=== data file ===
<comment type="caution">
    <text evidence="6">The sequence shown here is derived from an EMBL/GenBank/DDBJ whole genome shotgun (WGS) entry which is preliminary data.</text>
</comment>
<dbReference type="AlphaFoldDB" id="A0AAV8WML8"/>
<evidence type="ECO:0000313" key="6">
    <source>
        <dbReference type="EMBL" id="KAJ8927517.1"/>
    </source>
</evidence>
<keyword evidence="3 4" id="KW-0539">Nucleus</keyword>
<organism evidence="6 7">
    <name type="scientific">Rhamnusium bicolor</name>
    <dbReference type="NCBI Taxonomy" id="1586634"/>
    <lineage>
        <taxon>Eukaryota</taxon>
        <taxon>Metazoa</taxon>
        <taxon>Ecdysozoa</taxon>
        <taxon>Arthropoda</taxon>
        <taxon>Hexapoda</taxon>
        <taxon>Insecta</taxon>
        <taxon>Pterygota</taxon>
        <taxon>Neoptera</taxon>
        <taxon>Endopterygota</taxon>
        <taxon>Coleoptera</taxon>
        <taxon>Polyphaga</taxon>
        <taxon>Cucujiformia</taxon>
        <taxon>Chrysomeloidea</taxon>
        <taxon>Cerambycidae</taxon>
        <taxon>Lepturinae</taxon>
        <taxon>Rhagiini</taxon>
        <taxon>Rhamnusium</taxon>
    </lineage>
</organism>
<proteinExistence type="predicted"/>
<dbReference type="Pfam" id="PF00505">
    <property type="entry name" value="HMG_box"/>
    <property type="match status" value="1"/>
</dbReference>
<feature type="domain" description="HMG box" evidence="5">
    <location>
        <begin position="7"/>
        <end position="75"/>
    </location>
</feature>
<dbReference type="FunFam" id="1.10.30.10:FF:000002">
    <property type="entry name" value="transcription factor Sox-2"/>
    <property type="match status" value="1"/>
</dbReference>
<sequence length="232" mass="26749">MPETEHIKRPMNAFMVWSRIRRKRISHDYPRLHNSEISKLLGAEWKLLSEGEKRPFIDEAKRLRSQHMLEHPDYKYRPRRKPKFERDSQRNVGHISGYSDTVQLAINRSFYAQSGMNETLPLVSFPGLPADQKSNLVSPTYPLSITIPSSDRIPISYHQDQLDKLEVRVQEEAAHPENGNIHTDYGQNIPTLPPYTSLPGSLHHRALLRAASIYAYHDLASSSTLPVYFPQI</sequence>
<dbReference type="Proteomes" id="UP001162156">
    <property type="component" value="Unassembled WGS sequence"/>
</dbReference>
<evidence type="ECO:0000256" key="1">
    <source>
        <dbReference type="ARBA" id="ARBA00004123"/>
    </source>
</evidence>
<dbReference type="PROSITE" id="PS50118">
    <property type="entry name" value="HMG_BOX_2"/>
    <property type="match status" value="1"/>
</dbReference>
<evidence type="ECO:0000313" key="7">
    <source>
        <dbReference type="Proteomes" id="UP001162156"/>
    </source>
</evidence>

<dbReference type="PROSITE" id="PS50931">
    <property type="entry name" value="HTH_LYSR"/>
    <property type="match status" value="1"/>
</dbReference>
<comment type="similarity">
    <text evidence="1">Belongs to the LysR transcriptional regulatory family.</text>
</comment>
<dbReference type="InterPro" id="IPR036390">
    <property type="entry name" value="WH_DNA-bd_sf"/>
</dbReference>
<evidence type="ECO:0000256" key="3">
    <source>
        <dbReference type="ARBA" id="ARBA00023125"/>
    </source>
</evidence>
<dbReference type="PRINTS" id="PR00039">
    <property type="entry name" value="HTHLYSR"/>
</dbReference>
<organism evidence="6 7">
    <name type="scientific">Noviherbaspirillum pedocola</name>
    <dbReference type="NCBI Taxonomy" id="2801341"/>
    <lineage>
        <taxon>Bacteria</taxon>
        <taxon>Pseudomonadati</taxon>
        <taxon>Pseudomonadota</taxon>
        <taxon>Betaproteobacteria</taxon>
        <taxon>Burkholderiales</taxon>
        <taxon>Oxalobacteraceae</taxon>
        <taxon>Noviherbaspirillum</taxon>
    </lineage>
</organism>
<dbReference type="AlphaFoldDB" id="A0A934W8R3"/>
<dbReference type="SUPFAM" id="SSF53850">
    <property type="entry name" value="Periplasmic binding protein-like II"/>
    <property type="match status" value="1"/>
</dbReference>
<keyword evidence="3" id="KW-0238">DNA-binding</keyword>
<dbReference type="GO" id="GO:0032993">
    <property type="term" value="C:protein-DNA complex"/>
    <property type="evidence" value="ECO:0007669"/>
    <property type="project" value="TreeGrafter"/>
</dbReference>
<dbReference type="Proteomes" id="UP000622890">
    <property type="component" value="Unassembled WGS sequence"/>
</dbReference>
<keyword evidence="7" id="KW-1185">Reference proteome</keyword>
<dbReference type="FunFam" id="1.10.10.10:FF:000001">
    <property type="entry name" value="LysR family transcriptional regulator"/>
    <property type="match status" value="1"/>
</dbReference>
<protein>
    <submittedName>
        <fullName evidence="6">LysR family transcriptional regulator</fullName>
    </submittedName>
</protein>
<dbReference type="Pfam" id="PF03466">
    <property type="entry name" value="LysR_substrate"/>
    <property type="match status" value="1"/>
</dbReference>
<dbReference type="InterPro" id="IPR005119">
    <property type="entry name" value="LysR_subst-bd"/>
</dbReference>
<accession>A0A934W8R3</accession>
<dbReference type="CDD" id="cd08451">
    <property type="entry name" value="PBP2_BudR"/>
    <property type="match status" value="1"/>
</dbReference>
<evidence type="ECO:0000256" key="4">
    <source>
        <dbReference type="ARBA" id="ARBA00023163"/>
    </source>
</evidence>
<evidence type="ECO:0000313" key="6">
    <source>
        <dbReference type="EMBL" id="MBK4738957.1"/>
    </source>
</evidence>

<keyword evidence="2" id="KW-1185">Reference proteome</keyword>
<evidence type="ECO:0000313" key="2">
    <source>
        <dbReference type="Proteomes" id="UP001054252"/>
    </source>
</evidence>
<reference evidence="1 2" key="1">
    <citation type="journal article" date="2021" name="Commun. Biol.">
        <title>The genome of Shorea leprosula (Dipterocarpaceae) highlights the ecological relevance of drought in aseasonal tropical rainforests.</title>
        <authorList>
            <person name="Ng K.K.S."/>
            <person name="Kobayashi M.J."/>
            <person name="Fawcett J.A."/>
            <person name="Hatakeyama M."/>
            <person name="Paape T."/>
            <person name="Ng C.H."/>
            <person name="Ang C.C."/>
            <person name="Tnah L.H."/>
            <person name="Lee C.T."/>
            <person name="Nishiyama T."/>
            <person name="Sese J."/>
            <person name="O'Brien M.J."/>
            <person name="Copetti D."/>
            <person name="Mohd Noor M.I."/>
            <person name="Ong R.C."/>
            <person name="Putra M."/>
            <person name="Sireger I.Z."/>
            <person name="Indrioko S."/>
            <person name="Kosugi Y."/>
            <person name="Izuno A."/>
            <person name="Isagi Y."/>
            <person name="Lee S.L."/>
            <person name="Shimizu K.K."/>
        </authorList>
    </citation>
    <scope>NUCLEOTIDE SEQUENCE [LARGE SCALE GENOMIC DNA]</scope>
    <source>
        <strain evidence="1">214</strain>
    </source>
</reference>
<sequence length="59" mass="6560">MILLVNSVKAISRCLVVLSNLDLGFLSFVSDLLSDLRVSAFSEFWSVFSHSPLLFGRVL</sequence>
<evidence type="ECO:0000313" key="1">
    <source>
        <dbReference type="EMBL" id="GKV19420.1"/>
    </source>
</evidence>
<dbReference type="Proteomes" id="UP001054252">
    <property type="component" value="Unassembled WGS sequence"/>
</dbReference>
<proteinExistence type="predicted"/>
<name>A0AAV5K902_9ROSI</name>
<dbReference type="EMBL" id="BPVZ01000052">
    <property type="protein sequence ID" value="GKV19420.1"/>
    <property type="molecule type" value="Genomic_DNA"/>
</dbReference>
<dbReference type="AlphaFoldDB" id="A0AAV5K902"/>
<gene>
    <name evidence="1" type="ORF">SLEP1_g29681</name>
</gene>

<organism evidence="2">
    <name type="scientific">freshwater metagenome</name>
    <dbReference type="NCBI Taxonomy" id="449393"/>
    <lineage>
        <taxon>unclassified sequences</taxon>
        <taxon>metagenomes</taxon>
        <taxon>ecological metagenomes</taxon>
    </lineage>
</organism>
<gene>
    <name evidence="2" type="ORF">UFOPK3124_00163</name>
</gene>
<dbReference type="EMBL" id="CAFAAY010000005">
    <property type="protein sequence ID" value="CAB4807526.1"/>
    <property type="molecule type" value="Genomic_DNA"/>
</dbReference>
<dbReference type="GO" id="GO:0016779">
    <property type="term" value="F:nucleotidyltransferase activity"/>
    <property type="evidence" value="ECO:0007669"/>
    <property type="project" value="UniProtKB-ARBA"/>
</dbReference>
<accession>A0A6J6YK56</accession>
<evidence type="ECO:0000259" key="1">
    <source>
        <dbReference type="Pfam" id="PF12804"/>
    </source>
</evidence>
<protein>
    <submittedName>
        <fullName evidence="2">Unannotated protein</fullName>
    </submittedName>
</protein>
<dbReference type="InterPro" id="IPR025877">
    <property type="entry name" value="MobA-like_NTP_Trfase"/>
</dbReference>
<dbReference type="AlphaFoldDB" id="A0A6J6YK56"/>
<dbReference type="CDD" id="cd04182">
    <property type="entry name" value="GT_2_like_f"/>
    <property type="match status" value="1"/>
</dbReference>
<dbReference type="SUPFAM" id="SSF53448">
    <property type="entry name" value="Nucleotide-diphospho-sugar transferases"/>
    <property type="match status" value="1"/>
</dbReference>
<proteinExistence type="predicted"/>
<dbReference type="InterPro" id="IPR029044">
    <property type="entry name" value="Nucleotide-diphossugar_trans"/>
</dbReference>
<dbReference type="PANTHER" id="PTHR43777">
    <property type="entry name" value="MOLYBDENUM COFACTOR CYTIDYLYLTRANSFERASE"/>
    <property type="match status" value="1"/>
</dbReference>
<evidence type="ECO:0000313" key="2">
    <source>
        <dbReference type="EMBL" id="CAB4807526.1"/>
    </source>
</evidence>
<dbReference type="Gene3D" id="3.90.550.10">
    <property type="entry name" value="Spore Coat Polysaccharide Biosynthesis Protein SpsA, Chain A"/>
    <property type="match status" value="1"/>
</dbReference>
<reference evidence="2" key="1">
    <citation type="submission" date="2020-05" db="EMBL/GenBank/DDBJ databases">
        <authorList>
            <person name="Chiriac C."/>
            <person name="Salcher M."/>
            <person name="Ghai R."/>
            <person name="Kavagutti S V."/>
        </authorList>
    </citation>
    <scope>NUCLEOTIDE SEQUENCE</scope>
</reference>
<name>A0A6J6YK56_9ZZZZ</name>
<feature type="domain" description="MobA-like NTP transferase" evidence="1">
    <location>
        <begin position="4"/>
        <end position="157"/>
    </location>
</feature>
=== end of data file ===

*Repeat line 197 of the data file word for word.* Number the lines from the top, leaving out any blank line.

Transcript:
    <property type="molecule type" value="Genomic_DNA"/>